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Fall 2007

The Dispensable Nation?

Brent Scowcroft, one of America’s reigning realist foreign policy intellectuals, is the president and founder of the Scowcroft Group. He served as national security adviser to Presidents Gerald Ford and George H. W. Bush. This article first appeared in the summer issue of The National Interest and was syndicated internationally by NPQ’s weekly service, Global Viewpoint.

Washington — We are still slow to recognize how revolutionary the changes sweeping the globe are. The forces unleashed by globalization are as important to determining the shape of the coming age as industrialization was 200 years ago.

Will the United States remain the “indispensable nation” in global affairs under these new conditions? It depends on what you mean by the term.

There is one form of American indispensability that, thus far, no other power or bloc—not the Chinese, not the Europeans—has demonstrated: the ability to mobilize the world community to undertake the great projects of the day. We, the US, act as the catalyst.

Yes, it is true that India can summon some of the other members of the developing world under its banner, and the Europeans have shown that it is possible for the nations of that continent to work together in support of shared goals. But at the end of the day, no other country can rally nations from different parts of the world and from both the developed and developing world to join truly multinational coalitions with a global reach.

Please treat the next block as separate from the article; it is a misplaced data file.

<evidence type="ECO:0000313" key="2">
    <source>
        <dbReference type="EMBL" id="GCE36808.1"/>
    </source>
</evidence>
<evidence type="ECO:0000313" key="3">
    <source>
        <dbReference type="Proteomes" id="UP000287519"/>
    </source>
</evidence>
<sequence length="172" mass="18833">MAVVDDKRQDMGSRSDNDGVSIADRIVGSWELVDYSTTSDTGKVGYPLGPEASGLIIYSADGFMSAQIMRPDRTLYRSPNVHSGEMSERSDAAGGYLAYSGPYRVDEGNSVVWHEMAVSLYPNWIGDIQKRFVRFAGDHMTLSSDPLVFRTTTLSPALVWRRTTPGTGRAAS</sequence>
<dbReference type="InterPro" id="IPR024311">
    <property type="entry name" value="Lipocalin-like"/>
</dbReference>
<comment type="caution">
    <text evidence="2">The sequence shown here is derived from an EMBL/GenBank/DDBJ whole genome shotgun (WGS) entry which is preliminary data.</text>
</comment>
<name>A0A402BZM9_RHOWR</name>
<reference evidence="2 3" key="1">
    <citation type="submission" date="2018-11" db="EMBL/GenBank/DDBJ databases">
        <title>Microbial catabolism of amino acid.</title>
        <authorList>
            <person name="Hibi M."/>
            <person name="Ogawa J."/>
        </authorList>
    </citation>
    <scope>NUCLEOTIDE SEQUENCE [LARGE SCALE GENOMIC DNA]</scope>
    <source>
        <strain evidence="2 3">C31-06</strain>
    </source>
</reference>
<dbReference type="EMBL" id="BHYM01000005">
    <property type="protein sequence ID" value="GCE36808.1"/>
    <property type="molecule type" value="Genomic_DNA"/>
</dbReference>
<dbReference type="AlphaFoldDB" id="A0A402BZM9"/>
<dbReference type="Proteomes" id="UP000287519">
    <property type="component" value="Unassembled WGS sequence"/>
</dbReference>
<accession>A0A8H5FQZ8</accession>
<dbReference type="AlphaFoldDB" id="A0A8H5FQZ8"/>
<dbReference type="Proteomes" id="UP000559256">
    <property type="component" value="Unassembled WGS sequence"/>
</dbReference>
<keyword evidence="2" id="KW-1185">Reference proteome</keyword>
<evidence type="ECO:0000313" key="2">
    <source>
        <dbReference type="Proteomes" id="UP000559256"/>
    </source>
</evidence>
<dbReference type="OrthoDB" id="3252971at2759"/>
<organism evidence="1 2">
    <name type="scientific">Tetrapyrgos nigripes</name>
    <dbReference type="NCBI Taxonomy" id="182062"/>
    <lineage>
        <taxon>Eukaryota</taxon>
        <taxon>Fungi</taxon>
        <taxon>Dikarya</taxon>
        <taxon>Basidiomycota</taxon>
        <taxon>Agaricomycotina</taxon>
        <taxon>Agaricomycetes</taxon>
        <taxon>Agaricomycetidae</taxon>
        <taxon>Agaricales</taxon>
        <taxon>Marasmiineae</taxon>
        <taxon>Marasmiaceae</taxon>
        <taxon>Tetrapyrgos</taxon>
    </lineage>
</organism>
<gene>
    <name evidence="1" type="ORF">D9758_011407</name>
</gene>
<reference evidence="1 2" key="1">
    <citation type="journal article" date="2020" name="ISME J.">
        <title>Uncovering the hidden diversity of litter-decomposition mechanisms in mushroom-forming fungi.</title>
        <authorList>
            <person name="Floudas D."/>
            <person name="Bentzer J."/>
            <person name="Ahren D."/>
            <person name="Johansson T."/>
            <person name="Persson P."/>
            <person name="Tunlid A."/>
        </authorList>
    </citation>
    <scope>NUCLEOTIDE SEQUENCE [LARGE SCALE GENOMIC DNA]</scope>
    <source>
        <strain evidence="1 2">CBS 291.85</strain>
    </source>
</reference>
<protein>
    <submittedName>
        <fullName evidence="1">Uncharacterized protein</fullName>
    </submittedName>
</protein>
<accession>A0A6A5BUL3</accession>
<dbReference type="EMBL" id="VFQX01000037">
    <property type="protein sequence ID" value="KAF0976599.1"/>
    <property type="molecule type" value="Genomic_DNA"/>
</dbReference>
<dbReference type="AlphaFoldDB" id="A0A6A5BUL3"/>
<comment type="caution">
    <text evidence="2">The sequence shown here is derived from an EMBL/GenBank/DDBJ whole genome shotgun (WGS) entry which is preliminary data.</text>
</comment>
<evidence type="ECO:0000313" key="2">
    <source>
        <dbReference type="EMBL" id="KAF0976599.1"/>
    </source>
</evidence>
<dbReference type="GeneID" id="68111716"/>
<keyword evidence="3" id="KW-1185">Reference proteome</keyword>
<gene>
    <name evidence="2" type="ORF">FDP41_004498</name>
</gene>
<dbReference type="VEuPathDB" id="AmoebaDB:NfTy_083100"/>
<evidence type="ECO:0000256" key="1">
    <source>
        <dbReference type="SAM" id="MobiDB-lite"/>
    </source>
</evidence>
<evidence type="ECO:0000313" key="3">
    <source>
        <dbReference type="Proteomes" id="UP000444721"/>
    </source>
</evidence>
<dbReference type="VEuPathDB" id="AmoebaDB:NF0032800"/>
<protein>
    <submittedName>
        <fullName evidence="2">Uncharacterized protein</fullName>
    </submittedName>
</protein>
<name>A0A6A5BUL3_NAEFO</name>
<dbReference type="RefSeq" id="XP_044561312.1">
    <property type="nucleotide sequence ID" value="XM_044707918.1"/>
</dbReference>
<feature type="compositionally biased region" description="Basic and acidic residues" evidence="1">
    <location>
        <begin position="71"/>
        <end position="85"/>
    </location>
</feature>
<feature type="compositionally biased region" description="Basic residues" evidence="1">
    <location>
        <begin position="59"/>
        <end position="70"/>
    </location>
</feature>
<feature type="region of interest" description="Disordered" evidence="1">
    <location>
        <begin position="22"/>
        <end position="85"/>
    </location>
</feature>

But we are not indispensable in the sense that those of us in Washington are the only ones who know what needs to be done for the good of the entire human race, and that the rest of the world can either join us or be against us. And we have discovered over the last decade that it is increasingly difficult for us to build together any meaningful sort of coalition acting on that belief. It doesn’t provide leadership and only engenders resistance.

Iran provides an excellent example of this. As long as we maintained the only solution to Tehran’s apparent desire for a nuclear-weapons capacity was regime change, nothing happened. As we have begun to back away from that stance—first acquiescing in the approach taken by the EU-3, then more actively joining with the Europeans to pursue a diplomatic approach and finally reaching out to the Russians and the Chinese—we have seen progress. We are not there yet, and there is no guarantee that we will succeed. But at the end of the day, there is a solid front based on the consensus that Iran must not acquire nuclear arms.